Consider being proactive a necessity to stay on top. This year, McKinsey edged out the runner-up, the Boston Consulting Group, by .83 of a point on a 10-point scale. At the same time, McKinsey ceded ground to third-ranked Bain & Company in several Quality of Life and Work measures. BCG and Bain aren’t McKinsey’s only worry when it comes to the Vault Consulting 50. Booz Allen Hamilton, a long-slumbering giant with a long history and a pristine reputation, has found life over the past two years. Unranked in 2018, the firm climbed to 6th in Vault’s new ranking, up by nearly .60 of a point thanks to increasingly upbeat reviews by employees. Boutique firms like Clearview Healthcare Partners and ghSmart continue to rise for the same reason, with their upward surge stunted by lack of industry-wide name recognition.

The Consulting 50 acts as a barometer of how consultants feel about their employers…and competitors. The survey is produced by Vault, the leading collector of market intelligence for employer ratings and reviews. This year’s survey features over 17,000 verified, confidential survey responses from consulting firm employees. As part of the process, each respondent completes three surveys, following a 10-point system where 10 is the highest-possible score.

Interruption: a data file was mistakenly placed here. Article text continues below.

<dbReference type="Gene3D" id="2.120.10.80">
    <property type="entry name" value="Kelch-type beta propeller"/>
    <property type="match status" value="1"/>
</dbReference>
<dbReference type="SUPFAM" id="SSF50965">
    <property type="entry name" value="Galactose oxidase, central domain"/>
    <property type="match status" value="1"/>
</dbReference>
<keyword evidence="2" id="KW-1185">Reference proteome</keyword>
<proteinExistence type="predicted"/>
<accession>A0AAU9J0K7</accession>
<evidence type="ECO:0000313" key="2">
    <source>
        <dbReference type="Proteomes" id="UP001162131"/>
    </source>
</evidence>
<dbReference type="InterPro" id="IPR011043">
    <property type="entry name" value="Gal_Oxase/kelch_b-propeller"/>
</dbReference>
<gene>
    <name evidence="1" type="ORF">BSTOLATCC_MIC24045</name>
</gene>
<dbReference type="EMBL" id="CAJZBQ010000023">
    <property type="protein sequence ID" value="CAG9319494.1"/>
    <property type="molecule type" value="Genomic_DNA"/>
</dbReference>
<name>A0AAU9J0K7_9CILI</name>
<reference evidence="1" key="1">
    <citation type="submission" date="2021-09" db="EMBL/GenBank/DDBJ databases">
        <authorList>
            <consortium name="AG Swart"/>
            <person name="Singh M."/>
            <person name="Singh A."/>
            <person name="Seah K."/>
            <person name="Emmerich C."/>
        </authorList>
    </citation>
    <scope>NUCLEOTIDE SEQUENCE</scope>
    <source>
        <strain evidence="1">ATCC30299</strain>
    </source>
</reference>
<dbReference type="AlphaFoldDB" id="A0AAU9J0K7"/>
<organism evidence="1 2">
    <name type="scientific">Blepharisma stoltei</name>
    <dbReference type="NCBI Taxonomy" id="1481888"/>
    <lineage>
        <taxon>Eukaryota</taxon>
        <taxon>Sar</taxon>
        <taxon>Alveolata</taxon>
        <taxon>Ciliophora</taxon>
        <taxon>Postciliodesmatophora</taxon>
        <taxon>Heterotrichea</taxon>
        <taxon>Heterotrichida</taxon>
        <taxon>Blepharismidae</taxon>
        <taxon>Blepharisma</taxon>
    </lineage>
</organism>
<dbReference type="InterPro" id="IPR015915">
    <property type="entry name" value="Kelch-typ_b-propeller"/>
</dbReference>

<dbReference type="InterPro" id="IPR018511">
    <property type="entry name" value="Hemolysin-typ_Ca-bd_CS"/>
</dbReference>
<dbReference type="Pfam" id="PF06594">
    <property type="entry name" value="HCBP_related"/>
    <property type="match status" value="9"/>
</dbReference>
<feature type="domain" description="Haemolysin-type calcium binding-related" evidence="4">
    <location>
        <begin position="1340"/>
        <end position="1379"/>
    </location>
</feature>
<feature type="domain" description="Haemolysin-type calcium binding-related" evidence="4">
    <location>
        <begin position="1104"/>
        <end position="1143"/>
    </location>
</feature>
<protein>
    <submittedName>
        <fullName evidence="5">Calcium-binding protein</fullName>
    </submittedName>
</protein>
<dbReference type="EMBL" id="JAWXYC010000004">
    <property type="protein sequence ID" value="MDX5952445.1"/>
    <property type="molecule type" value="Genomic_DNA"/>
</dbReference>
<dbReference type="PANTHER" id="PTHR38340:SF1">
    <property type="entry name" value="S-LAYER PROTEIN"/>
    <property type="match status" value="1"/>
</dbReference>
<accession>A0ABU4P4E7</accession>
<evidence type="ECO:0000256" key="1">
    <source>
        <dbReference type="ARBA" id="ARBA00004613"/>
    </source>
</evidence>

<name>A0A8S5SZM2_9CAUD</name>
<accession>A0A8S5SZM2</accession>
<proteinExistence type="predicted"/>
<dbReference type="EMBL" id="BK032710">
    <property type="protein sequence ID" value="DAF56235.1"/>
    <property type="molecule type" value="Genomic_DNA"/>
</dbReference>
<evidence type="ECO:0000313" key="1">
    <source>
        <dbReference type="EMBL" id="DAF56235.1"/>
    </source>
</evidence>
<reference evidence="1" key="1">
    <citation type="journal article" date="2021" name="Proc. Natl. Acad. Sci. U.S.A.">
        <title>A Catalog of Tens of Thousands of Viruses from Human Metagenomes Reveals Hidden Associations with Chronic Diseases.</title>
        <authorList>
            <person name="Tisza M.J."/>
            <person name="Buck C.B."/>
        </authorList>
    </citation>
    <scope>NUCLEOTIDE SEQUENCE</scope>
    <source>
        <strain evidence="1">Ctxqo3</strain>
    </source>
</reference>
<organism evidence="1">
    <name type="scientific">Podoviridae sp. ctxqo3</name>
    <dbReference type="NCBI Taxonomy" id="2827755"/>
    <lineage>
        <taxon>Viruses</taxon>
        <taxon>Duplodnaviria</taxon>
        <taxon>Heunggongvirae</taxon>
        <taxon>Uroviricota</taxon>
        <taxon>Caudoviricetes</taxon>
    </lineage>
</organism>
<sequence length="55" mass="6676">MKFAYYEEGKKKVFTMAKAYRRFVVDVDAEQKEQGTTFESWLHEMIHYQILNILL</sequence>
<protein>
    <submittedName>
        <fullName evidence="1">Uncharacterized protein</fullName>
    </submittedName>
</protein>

The first survey covers Prestige, where respondents score competitors based on their renown and influence. Respondents follow the same criteria when they evaluate peers in 15 different Practice Areas, which can range from energy to strategy consulting. In both the Prestige and Practice Area surveys, respondents are barred from evaluating their own firms. The tables turn when it comes to the Quality of Life and Careers survey. Here, respondents evaluate their employers according to 21 benchmarks, which include pay and benefits, leadership and long-term outlook, formal and informal training, and internal promotion opportunities and culture.

Overall, the Vault Consulting 50 gives the greatest weight to Prestige, which accounts for 30% of a firm’s ranking. Overall Satisfaction and Firm Culture take up 15% each. Another 30% is divvied up evenly between responses to Compensation, Work-Life-Balance, and Level of Challenge. Two remaining measures, Business Outlook and Promotion Policies, take up 5% each.

Click on the links below for in-depth analysis and ranking tables for each area of the Vault Consulting 50. 

WHY McKINSEY RANKED #1 (Analysis Plus Historical Stats)

WHY BOSTON CONSULTING GROUP RANKED #2 (Analysis Plus Historical Stats)

WHY BAIN & COMPANY RANKED #3 (Analysis Plus Historical Stats)

VAULT CONSULTING 50 RANKING (Analysis Plus Ranking Table)







Go to next page to see why McKinsey ranked #1.